The multipurpose amphibious assault ship USS Bataan (LHD 5) returned to her homeport of Naval Station Norfolk June 23, 2006 after spending more than five weeks underway in support of the Dutch-led exercise, "Joint Caribbean Lion 2006." U.S. forces focused on enhancing relationships with partner nations and improving operational readiness during the three-week exercise. Caribbean Lion provided an opportunity for the U.S. and other forces to operate in a multinational environment.
Bataan led U.S. Navy participation in the exercise, which also included USS Fort McHenry (LSD 43) and USS Taylor (FFG 50), and joined military forces from France, Italy, the Netherlands, Spain, the United Kingdom and Venezuela.
23 Jun 2006 - Returned to Norfolk
20 Jun 2006 - Port Visit @ Mayport, Fla
15-16 Jun 2006 - Port visit @ St. Thomas, U.S. Virgin Islands
30 May 2006 - Caribbean Sea
23 May -16 Jun 2006 - Joint Caribbean Lion 2006
30 Aug - Sep 2005 - Hurricane Katrina Assistance
19-21 Aug 2005 - Port visit, Curacao, Netherlands Antilles
18 Aug 2005 - Caribbean Sea
04 Aug 2005 - Port visit, Colon, Panama
01 Aug 2005 - Caribbean Sea
26 Jul 2005 - Port visit, Ingleside, TX
20 Jul 2005 - Atlantic Ocean
06 Jul 2005 - Atlantic Ocean
29 Jun 2005 - Port visit, Boson, Mass.
28 Jun 2005 - Atlantic Ocean
09 Jun 2005 - Atlantic Ocean
02 May 2005 - Atlantic Ocean
25 Apr - 01 May 2005 - Fort Lauderdale, Fleet Week
25 Apr 2005 - Port visit, Port Evergrlades, FL
08 Apr 2005 - Atlantic Ocean - Completes FEP
16 Nov 2004 - Atlantic Ocean
27 Oct 2004 - Completes Yard Period
26 Oct 2004 - Atlantic Ocean
04 May 2004 - Begins Yard Period
16 Apr 2004 - Norfolk
15 Apr 2004 - Atlantic Ocean
Dark blue and gold on the shield are the traditional Navy colors and reflect the sea and excellence. Red denotes courage and sacrifice. White is for integrity. The seahorse represents USS BATAAN's natural association with the sea. The red path commemorates the Bataan Death March. The spears form a wedge underscoring amphibious assault and deployment of men and cargo ashore, as well as combat readiness, while highlighting the USS BATAAN's 12 battlestars. Bamboo alludes to the tropics and Pacific Theater where the first USS BATAAN served.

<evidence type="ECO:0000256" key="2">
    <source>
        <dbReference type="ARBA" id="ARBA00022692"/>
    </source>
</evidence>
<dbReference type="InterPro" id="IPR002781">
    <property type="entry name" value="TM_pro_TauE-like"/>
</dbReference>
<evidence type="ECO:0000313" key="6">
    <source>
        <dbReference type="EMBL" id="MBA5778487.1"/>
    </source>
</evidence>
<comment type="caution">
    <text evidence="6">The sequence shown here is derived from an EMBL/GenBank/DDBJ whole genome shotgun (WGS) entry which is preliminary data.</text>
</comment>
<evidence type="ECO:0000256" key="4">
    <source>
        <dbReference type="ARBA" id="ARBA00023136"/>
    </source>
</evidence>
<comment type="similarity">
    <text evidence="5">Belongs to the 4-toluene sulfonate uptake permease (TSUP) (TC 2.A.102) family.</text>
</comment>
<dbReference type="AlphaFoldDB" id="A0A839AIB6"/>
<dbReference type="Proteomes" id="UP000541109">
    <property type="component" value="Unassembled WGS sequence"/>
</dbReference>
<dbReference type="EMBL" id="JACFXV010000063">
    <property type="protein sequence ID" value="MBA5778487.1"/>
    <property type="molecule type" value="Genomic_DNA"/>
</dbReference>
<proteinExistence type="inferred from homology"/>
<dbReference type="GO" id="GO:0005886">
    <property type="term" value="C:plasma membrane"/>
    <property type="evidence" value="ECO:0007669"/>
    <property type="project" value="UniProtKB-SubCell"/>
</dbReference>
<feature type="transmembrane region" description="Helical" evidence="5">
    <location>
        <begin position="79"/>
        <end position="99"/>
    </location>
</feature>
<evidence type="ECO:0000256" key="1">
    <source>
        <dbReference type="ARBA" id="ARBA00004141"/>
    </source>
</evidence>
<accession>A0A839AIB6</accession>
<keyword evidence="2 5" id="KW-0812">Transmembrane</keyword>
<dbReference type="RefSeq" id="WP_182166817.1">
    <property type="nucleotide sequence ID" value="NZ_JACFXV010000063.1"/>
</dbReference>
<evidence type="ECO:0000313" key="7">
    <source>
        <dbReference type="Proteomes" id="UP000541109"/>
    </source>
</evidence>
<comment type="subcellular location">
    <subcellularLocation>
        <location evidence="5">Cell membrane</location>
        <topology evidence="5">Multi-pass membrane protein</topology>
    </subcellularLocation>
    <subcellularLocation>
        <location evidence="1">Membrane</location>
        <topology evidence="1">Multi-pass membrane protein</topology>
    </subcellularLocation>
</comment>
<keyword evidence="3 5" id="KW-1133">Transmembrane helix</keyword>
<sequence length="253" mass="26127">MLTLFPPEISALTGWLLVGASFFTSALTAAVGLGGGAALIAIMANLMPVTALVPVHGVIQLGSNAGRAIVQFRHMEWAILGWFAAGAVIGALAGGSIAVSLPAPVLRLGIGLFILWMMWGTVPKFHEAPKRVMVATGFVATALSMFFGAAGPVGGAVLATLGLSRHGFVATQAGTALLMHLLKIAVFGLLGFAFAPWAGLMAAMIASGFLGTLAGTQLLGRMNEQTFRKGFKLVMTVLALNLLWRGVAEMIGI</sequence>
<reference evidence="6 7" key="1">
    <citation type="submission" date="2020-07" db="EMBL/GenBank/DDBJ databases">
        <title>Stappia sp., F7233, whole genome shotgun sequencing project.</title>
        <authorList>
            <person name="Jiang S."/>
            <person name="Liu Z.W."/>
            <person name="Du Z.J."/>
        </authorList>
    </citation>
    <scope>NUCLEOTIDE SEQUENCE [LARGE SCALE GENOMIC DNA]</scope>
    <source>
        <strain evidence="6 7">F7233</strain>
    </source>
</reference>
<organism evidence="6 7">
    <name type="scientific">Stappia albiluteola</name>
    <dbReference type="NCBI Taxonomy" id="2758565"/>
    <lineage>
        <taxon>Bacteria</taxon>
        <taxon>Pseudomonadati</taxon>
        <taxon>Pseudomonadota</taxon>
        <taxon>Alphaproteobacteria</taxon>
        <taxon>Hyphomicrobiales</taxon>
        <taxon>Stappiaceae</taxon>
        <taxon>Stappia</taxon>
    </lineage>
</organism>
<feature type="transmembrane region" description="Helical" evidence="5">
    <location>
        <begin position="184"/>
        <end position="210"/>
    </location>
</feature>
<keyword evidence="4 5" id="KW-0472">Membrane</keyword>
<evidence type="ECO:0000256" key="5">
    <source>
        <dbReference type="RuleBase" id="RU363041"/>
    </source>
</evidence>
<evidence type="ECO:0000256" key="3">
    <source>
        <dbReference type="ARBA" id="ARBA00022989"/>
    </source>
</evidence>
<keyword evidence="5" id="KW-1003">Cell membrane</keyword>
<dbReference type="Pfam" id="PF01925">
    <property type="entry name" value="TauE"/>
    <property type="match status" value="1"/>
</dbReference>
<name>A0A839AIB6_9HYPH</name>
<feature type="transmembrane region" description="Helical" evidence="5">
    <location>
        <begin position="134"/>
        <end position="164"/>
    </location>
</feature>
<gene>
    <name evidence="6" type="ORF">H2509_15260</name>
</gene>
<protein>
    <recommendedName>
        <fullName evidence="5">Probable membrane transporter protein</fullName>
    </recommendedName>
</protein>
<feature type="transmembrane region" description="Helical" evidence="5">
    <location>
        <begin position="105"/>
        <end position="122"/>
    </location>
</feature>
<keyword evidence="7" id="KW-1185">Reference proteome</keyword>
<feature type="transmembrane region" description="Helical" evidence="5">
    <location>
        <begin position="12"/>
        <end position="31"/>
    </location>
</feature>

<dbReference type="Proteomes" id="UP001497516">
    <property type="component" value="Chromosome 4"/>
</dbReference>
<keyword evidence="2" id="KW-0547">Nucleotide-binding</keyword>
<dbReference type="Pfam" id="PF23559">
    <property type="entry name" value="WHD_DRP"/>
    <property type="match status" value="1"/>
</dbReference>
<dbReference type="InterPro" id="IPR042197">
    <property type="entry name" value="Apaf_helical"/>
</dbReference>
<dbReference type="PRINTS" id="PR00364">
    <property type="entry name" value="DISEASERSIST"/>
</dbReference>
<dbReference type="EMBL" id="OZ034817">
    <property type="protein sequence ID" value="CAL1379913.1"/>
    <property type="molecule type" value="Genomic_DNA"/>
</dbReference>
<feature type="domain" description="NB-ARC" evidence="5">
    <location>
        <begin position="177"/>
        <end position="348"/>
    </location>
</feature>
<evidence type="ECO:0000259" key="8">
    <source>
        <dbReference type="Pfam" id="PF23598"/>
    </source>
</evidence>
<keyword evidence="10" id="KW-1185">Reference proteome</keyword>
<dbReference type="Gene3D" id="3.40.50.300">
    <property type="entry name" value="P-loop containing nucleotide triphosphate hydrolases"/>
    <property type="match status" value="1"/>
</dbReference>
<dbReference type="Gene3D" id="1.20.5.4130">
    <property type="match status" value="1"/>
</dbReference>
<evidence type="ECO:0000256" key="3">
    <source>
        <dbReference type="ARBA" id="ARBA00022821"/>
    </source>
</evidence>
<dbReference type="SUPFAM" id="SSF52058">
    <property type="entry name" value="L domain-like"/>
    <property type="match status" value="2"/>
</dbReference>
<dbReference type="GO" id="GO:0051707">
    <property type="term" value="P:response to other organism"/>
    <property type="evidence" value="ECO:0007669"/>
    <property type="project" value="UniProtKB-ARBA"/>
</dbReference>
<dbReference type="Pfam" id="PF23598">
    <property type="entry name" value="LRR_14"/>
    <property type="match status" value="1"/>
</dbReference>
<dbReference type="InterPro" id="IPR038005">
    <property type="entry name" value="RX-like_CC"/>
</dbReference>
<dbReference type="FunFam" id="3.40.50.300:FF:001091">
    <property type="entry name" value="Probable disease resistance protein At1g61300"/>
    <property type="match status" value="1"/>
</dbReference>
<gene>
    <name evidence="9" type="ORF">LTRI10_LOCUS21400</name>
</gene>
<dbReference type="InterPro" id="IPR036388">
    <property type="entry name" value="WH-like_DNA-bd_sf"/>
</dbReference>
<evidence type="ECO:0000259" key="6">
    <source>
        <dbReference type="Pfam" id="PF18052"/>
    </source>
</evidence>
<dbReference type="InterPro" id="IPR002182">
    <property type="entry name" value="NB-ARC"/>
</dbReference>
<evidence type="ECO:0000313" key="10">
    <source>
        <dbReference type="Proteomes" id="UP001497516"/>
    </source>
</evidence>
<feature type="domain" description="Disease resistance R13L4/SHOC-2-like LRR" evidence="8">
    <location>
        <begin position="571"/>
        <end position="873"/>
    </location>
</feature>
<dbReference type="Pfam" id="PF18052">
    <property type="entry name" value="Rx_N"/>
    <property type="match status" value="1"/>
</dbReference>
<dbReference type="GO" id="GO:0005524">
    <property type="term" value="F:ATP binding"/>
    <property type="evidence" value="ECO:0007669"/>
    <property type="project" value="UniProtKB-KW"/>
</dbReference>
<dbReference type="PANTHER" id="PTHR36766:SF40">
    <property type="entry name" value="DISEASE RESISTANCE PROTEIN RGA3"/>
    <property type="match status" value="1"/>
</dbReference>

The wings on the crest represent the aviation heritage of the ship. The gold stars are for the seven battle stars earned in Korea, while the five points of the central star are for World War II Battle stars. The black mount suggests the mountainous terrain of Korea; the sun is adapted from the Seal of the Republic of the Philippines. Supporters ~ The swords represent the Navy - Marine Corps Team. Motto ~ "Courage, Commitment, Honor" are the Navy's core values.
LHD 5 commemorates the heroic defense of the Bataan Peninsula on the western side of Manila Bay in the Philippines, during the early days of World War II. On December 23, 1941, General Douglas MacArthur ordered his army withdrawn from Manila to the Bataan Peninsula, where Army, Navy, Marine Corps and Filipino Forces resisted an overwhelming enemy force for months, before surrendering in April 1942.
Two out of every three Americans who fought at Bataan failed to return home, having either died in battle, during the infamous "Bataan Death March" to captivity, or in prison camps.
LHD 5 is the second ship named to honor these World War II heroes. The first BATAAN was an aircraft carrier, CVL 29, launched on August 1, 1943, and commissioned on November 17, 1943. CVL 29 earned five battle stars for its World War II service in the Pacific, which included the Battle of the Philippine Sea in June 1944 and operations against the Japanese home islands, before being decommissioned in February 1947.
The ship was recommissioned in May 1950, and her aircraft flew missions throughout the Korean Conflict, including strikes in support of ground forces. For this duty, CVL 29 earned an additional seven battle stars, before being decommissioned again in April 1954.